George Starostin's Reviews



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Ryan <> (17.02.2002)

Having heard more than a little of John McLaughlin's stuff, I'm actually quite amazed at how Brand X is able to take the basic Mahavishnu sound (minus violins, tho) and actually make it more grounded and easier to latch on to for us listeners. I think the reason might be that, yeah, this is a band dictated by Phil Collins' drumming, and fusion bands with strong drummers (Tony Williams' Lifetime, fer example) tend to be better on the emotional front. And a big huzzah to Phil on here...I simply never had any idea he could drum this well. He's one step away from Williams-level. Now if only they might make it just a bit more straightforwardly rocking I'd have my head taken off. I DO miss McLaughlin's jaw dropping runs (one of the reasons I give fusion a chance at all)...I keep waiting for Goodsall to pop out but they never quite come. Oh's grand for drum guys and fans of that early Eno solo-record bass playing. 4 stars.


Tagbo Munonyedi <> (07.02.2006)

It's no surprize that albums like this [ notwithstanding Phil Collins ] made virtually no impression on the direction of British music in general. But it's also a shame because this is a cleverly inventive album. I think people tended to think of jazz fusion as a strictly American sport - and most of it was. But not all of it. Prog showed that [ despite the later protestations of the punks ] in many British players lay a desire to get better and to extend themselves in terms of composition and instrumentation. It seems to me that the British punks were [ I suspected this back in the 70s ] hypocritical [ and hyper - critical ] because they lambasted progress and seemed to be saying to the bands of their time " stay the same, knock out the same old stuff as long as WE like it ". Well, that is as unrealistic as you can get because intrinsic to human nature is the notion of progress. We may be slow to get there but get there we will. Phil Collins needed Brand X to stop himself stagnating within Genesis and if you want to blame / credit anyone IMHO for helping Uncle Phil becoming the big international deal that he did, blame this lot ! But while you do, have a listen. It is, admittedly, a hard listen at first, but it is worth it. It shows some interesting colours, demonstrates that the fretless bass could attack as well as skate, we see Phil Collins as a dynamic percussionist and these fellas could write damn good songs. The opening track " Sun in the night " is a surprizing delight, yet to me though in eastern vein, is so English ! It's so funky ! The album takes one through a variety of moods then it ends with one of the best fusion songs I know, " Macrocosm " which sports a hilarious riff aligned with some fantastic playing. A very appropriate ending too. Shows that when the Brits got hold of a genre, their quirkiness took it to other places entirely.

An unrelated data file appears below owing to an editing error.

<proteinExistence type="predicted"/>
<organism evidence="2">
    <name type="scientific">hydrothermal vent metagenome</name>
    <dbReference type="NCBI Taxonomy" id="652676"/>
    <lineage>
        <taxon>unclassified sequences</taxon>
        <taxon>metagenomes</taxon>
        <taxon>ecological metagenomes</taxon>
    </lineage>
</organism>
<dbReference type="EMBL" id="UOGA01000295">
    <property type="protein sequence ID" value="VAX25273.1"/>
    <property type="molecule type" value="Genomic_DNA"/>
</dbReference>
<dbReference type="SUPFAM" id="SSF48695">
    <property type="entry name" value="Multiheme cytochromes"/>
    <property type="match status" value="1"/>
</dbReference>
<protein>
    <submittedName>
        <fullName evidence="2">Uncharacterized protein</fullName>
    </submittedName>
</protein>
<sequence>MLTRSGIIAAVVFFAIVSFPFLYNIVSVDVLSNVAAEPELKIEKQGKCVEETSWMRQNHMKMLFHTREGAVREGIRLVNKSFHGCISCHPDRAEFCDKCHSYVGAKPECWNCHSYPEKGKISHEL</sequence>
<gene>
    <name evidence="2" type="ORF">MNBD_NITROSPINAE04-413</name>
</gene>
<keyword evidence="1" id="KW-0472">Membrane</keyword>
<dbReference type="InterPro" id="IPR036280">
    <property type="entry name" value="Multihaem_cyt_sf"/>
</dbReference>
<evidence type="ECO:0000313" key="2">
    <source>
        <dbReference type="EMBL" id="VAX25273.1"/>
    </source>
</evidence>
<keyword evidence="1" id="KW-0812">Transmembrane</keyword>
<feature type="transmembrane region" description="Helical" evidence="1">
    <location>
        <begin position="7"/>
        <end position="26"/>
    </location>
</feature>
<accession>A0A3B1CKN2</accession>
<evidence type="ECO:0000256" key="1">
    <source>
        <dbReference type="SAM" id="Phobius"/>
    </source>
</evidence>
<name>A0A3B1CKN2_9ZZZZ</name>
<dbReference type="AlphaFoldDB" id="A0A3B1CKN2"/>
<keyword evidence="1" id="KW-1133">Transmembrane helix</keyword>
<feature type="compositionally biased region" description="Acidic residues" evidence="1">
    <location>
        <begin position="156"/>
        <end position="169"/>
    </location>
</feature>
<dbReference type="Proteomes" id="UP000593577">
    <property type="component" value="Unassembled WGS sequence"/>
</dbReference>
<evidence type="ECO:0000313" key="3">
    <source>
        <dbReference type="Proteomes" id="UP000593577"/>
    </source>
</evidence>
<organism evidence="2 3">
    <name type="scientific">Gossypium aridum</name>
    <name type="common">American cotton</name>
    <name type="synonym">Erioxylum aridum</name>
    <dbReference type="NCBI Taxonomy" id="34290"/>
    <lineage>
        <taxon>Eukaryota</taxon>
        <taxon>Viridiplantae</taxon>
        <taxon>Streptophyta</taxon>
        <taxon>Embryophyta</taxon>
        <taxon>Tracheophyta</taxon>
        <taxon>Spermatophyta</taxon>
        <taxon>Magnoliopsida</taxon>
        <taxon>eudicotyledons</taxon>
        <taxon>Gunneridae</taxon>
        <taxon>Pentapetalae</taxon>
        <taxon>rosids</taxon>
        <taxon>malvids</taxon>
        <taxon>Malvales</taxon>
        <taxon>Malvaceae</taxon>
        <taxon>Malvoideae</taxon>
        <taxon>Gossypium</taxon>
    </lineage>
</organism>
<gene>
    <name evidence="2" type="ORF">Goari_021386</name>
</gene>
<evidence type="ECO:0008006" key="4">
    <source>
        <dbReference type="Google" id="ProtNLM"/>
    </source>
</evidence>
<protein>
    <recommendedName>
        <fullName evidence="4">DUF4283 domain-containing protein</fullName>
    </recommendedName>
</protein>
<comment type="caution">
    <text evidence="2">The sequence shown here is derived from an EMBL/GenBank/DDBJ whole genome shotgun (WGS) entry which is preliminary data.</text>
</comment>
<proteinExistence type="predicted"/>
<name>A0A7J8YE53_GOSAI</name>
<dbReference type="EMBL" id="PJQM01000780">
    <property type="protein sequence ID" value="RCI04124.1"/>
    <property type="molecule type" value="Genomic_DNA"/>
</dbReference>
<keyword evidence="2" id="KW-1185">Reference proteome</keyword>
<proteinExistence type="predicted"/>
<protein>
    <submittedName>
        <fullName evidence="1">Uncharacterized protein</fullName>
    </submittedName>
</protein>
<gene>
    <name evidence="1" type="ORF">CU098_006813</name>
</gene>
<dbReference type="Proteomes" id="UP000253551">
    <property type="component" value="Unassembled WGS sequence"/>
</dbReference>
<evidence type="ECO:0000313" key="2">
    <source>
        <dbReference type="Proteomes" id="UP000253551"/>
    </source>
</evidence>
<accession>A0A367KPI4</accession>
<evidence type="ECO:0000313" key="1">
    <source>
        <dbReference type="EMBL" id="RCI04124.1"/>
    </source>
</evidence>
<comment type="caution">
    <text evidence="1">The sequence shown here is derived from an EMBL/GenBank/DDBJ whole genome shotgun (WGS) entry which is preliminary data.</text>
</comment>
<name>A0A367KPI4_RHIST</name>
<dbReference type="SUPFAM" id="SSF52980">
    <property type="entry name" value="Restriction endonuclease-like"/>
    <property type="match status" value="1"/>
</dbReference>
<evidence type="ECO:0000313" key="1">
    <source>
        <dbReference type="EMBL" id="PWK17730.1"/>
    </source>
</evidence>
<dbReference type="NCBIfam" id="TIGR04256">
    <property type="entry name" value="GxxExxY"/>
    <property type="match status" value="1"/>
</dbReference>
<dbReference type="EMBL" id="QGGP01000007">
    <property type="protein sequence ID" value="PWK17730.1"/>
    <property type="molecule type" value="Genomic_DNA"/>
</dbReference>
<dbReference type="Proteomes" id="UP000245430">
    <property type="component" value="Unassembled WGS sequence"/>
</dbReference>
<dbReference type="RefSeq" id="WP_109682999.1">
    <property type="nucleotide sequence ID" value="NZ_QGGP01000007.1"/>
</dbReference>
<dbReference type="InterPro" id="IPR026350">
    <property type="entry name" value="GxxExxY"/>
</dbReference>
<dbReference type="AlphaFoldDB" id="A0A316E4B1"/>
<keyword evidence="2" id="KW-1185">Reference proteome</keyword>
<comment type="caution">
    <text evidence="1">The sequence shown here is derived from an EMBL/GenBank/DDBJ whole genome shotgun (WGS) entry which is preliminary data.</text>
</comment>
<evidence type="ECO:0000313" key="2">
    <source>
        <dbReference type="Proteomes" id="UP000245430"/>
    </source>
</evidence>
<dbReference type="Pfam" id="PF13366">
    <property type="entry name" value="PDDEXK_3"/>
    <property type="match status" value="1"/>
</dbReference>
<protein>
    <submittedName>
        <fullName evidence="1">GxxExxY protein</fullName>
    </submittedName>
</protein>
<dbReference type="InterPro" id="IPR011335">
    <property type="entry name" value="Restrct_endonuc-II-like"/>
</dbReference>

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Pekka Ranta <> (27.03.2003)

Short comment: you credit Morris Pert for keyboards on "Masques" but he plays percussion, the keyboard player is Peter Robinson (of Quatermass and Sun Treader "fame").

Anyway, your reviews are brilliant; even if I didn't agree with your view I've laughed my head off!


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